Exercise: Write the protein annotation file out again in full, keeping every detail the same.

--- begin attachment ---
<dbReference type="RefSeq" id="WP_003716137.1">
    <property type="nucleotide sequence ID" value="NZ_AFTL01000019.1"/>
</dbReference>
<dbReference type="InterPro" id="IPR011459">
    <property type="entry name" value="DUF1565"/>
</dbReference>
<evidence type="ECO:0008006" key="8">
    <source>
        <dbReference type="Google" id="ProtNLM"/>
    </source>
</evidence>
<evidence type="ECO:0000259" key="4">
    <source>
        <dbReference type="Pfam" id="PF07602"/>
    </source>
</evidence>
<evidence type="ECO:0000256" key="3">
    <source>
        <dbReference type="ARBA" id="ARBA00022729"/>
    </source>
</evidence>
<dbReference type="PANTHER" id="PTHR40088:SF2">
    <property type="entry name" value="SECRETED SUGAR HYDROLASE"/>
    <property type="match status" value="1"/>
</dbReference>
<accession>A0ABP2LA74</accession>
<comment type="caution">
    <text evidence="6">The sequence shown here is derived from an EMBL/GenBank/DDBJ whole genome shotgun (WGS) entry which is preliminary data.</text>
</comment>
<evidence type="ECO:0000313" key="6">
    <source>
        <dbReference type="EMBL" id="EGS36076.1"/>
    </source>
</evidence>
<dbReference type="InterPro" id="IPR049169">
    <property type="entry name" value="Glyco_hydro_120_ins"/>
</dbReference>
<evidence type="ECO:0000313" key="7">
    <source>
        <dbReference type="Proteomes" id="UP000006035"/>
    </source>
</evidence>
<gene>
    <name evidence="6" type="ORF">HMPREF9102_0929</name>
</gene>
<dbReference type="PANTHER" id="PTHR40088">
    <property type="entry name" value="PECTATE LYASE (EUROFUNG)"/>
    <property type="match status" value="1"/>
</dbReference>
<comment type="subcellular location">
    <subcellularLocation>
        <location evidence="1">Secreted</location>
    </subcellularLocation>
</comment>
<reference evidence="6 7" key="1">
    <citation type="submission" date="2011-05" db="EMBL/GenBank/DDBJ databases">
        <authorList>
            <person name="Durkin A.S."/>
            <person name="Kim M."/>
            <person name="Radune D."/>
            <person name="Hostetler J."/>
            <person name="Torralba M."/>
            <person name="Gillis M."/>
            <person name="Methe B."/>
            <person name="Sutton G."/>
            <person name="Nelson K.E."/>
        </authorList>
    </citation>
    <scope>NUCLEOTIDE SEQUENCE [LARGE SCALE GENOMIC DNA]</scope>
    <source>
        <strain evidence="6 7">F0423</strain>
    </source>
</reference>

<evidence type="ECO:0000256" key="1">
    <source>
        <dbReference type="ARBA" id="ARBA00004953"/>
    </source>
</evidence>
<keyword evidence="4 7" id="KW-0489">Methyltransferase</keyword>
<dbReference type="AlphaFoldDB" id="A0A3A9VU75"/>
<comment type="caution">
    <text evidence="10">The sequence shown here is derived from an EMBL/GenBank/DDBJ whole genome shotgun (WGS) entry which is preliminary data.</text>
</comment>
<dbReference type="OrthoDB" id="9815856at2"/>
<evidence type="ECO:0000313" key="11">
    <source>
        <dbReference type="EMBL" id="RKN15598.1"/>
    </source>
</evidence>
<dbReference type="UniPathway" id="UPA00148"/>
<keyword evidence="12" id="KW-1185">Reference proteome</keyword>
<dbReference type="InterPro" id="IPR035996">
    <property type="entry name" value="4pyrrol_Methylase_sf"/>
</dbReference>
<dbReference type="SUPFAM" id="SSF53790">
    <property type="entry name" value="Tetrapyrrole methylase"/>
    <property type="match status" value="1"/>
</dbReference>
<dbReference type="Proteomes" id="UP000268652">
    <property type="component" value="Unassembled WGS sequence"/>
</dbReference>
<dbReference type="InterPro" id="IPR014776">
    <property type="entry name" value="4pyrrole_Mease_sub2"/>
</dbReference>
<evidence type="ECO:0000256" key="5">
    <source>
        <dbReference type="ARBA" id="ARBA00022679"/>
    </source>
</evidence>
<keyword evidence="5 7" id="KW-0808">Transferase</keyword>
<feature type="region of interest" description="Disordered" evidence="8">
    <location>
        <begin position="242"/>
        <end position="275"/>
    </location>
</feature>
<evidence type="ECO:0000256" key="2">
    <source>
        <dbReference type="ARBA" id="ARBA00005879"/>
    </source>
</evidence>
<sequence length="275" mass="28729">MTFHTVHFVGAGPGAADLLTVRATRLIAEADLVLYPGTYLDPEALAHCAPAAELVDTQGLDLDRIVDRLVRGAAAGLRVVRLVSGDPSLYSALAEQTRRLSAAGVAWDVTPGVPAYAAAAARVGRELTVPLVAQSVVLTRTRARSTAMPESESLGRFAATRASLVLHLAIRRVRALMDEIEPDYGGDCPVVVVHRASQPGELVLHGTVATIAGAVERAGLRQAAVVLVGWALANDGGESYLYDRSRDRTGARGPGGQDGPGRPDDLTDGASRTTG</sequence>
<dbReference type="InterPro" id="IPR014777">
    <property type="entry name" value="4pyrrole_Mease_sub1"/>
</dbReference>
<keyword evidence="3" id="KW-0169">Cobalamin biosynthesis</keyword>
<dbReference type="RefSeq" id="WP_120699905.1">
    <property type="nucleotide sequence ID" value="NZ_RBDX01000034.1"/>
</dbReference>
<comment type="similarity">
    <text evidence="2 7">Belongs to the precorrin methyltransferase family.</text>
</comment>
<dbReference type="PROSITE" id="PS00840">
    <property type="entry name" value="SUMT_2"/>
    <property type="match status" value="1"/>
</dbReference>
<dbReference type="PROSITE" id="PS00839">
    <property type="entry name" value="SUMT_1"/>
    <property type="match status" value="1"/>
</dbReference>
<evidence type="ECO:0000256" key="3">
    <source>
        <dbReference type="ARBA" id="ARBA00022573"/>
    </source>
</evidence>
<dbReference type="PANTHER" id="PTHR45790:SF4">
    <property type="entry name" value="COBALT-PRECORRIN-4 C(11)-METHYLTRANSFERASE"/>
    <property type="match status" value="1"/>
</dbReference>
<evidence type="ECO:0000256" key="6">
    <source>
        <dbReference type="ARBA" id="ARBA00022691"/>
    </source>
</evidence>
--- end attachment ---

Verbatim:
<dbReference type="RefSeq" id="WP_003716137.1">
    <property type="nucleotide sequence ID" value="NZ_AFTL01000019.1"/>
</dbReference>
<dbReference type="InterPro" id="IPR011459">
    <property type="entry name" value="DUF1565"/>
</dbReference>
<evidence type="ECO:0008006" key="8">
    <source>
        <dbReference type="Google" id="ProtNLM"/>
    </source>
</evidence>
<evidence type="ECO:0000259" key="4">
    <source>
        <dbReference type="Pfam" id="PF07602"/>
    </source>
</evidence>
<evidence type="ECO:0000256" key="3">
    <source>
        <dbReference type="ARBA" id="ARBA00022729"/>
    </source>
</evidence>
<dbReference type="PANTHER" id="PTHR40088:SF2">
    <property type="entry name" value="SECRETED SUGAR HYDROLASE"/>
    <property type="match status" value="1"/>
</dbReference>
<accession>A0ABP2LA74</accession>
<comment type="caution">
    <text evidence="6">The sequence shown here is derived from an EMBL/GenBank/DDBJ whole genome shotgun (WGS) entry which is preliminary data.</text>
</comment>
<evidence type="ECO:0000313" key="6">
    <source>
        <dbReference type="EMBL" id="EGS36076.1"/>
    </source>
</evidence>
<dbReference type="InterPro" id="IPR049169">
    <property type="entry name" value="Glyco_hydro_120_ins"/>
</dbReference>
<evidence type="ECO:0000313" key="7">
    <source>
        <dbReference type="Proteomes" id="UP000006035"/>
    </source>
</evidence>
<gene>
    <name evidence="6" type="ORF">HMPREF9102_0929</name>
</gene>
<dbReference type="PANTHER" id="PTHR40088">
    <property type="entry name" value="PECTATE LYASE (EUROFUNG)"/>
    <property type="match status" value="1"/>
</dbReference>
<comment type="subcellular location">
    <subcellularLocation>
        <location evidence="1">Secreted</location>
    </subcellularLocation>
</comment>
<reference evidence="6 7" key="1">
    <citation type="submission" date="2011-05" db="EMBL/GenBank/DDBJ databases">
        <authorList>
            <person name="Durkin A.S."/>
            <person name="Kim M."/>
            <person name="Radune D."/>
            <person name="Hostetler J."/>
            <person name="Torralba M."/>
            <person name="Gillis M."/>
            <person name="Methe B."/>
            <person name="Sutton G."/>
            <person name="Nelson K.E."/>
        </authorList>
    </citation>
    <scope>NUCLEOTIDE SEQUENCE [LARGE SCALE GENOMIC DNA]</scope>
    <source>
        <strain evidence="6 7">F0423</strain>
    </source>
</reference>

<evidence type="ECO:0000256" key="1">
    <source>
        <dbReference type="ARBA" id="ARBA00004953"/>
    </source>
</evidence>
<keyword evidence="4 7" id="KW-0489">Methyltransferase</keyword>
<dbReference type="AlphaFoldDB" id="A0A3A9VU75"/>
<comment type="caution">
    <text evidence="10">The sequence shown here is derived from an EMBL/GenBank/DDBJ whole genome shotgun (WGS) entry which is preliminary data.</text>
</comment>
<dbReference type="OrthoDB" id="9815856at2"/>
<evidence type="ECO:0000313" key="11">
    <source>
        <dbReference type="EMBL" id="RKN15598.1"/>
    </source>
</evidence>
<dbReference type="UniPathway" id="UPA00148"/>
<keyword evidence="12" id="KW-1185">Reference proteome</keyword>
<dbReference type="InterPro" id="IPR035996">
    <property type="entry name" value="4pyrrol_Methylase_sf"/>
</dbReference>
<dbReference type="SUPFAM" id="SSF53790">
    <property type="entry name" value="Tetrapyrrole methylase"/>
    <property type="match status" value="1"/>
</dbReference>
<dbReference type="Proteomes" id="UP000268652">
    <property type="component" value="Unassembled WGS sequence"/>
</dbReference>
<dbReference type="InterPro" id="IPR014776">
    <property type="entry name" value="4pyrrole_Mease_sub2"/>
</dbReference>
<evidence type="ECO:0000256" key="5">
    <source>
        <dbReference type="ARBA" id="ARBA00022679"/>
    </source>
</evidence>
<keyword evidence="5 7" id="KW-0808">Transferase</keyword>
<feature type="region of interest" description="Disordered" evidence="8">
    <location>
        <begin position="242"/>
        <end position="275"/>
    </location>
</feature>
<evidence type="ECO:0000256" key="2">
    <source>
        <dbReference type="ARBA" id="ARBA00005879"/>
    </source>
</evidence>
<sequence length="275" mass="28729">MTFHTVHFVGAGPGAADLLTVRATRLIAEADLVLYPGTYLDPEALAHCAPAAELVDTQGLDLDRIVDRLVRGAAAGLRVVRLVSGDPSLYSALAEQTRRLSAAGVAWDVTPGVPAYAAAAARVGRELTVPLVAQSVVLTRTRARSTAMPESESLGRFAATRASLVLHLAIRRVRALMDEIEPDYGGDCPVVVVHRASQPGELVLHGTVATIAGAVERAGLRQAAVVLVGWALANDGGESYLYDRSRDRTGARGPGGQDGPGRPDDLTDGASRTTG</sequence>
<dbReference type="InterPro" id="IPR014777">
    <property type="entry name" value="4pyrrole_Mease_sub1"/>
</dbReference>
<keyword evidence="3" id="KW-0169">Cobalamin biosynthesis</keyword>
<dbReference type="RefSeq" id="WP_120699905.1">
    <property type="nucleotide sequence ID" value="NZ_RBDX01000034.1"/>
</dbReference>
<comment type="similarity">
    <text evidence="2 7">Belongs to the precorrin methyltransferase family.</text>
</comment>
<dbReference type="PROSITE" id="PS00840">
    <property type="entry name" value="SUMT_2"/>
    <property type="match status" value="1"/>
</dbReference>
<dbReference type="PROSITE" id="PS00839">
    <property type="entry name" value="SUMT_1"/>
    <property type="match status" value="1"/>
</dbReference>
<evidence type="ECO:0000256" key="3">
    <source>
        <dbReference type="ARBA" id="ARBA00022573"/>
    </source>
</evidence>
<dbReference type="PANTHER" id="PTHR45790:SF4">
    <property type="entry name" value="COBALT-PRECORRIN-4 C(11)-METHYLTRANSFERASE"/>
    <property type="match status" value="1"/>
</dbReference>
<evidence type="ECO:0000256" key="6">
    <source>
        <dbReference type="ARBA" id="ARBA00022691"/>
    </source>
</evidence>